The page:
Bankruptcy judge says Lynyrd Skynyrd restaurant to stay closed
28 September 2012
28 Sept. 2012 4:09 p.m.
The Lynyrd Skynyrd BBQ and Beer and American Burger Works restaurants at the Excalibur hotel-casino in Las Vegas will remain closed after a court hearing Friday.
U.S. Bankruptcy Judge Linda Riegle denied an emergency motion by the restaurants' bankrupt owner that they be allowed to re-open. The owner claimed it wasn't properly noticed of the Excalibur plan to evict the restaurants, resulting in their forced closures Wednesday.
Riegle said the Excalibur appeared to be within its rights to lock the owners out of the restaurants after they failed to pay past-due rent and failed to resolve default notices dating to March.
Riegle, however, warned an Excalibur attorney the casino could face hefty damages if evidence is produced showing the lease terminations and evictions were improper.
Todd Bice, attorney for the casino, said the casino is confident it did the right thing.
Bice said that on Wednesday morning as eviction notices were sent to the restaurant owners, Excalibur crews erected a construction wall to separate the Lynyrd Skynyrd restaurant from the casino floor.
The owners of Lynyrd Skynyrd BBQ and Beer and American Burger Works filed for bankruptcy later Wednesday in hopes that their leases would be ratified and protected by the bankruptcy law's automatic prohibition against evictions and lawsuits involving debtors.
Samuel Schwartz, attorney for restaurant managers and investors Craig Gilbert and Michael Frey, complained the Excalibur shut down the restaurants and notified the managers of that action as they were observing the Yom Kippur Jewish holiday.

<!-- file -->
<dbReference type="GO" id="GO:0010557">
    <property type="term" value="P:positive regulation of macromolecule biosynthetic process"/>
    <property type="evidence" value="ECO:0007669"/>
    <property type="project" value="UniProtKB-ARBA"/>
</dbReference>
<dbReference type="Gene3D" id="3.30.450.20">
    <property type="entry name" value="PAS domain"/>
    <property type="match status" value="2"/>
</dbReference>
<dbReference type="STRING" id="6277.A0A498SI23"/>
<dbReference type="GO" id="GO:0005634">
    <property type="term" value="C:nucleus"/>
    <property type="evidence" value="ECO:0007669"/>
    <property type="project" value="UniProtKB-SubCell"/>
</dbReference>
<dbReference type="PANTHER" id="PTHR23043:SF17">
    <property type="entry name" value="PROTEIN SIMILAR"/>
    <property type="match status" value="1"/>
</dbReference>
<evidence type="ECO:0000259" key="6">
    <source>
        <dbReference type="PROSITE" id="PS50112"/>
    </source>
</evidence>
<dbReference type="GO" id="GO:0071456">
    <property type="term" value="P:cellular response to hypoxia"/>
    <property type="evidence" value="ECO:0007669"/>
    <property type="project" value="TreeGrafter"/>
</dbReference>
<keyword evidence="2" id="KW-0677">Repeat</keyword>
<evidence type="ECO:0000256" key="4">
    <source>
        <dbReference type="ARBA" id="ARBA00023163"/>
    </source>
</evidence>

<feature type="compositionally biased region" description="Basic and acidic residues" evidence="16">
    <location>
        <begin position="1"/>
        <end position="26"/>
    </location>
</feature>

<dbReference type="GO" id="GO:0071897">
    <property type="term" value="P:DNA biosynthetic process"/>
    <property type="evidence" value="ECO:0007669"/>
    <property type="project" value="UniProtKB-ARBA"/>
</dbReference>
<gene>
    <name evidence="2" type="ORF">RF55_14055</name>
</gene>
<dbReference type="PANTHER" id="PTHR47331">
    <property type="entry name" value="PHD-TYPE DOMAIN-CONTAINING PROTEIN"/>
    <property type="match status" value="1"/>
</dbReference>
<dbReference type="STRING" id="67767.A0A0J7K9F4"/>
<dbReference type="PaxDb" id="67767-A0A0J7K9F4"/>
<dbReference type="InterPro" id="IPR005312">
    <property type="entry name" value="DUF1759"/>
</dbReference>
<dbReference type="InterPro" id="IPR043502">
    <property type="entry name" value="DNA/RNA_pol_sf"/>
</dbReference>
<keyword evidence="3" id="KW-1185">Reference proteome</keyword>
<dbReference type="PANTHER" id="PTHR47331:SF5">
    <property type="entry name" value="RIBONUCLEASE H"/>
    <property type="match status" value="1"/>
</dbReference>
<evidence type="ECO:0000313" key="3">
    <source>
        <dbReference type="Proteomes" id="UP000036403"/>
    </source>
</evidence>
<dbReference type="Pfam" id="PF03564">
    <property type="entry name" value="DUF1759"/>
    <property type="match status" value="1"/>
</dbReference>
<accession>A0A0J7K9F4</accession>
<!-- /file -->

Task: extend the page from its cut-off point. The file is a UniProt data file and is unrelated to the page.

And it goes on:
Riegle expressed concern about the timing of the events, saying it was potentially offensive, "In light of knowing a religious holiday was happening.''
Bice, however, said the timing of the shutdown had nothing to do with the holiday as the restaurant owners had missed repeated deadlines to come current on rent and other payments. Records show they owe more than $1 million for the restaurant buildout costs and are behind on rent.
"Our rights don't get tabled because of holidays," Bice said.
The issue of whether the restaurants were properly evicted may continue to be litigated, though both sides indicated there's little chance the restaurants, which employed nearly 90 people, will ever re-open.
"We hope to reach an amicable resolution. The parties seem to be farther apart than we had hoped," Schwartz said after the hearing.
Both restaurants opened in late 2011, with Lynyrd Skynyrd BBQ and Beer receiving praise for the quality of its food and its Southern rock atmosphere.
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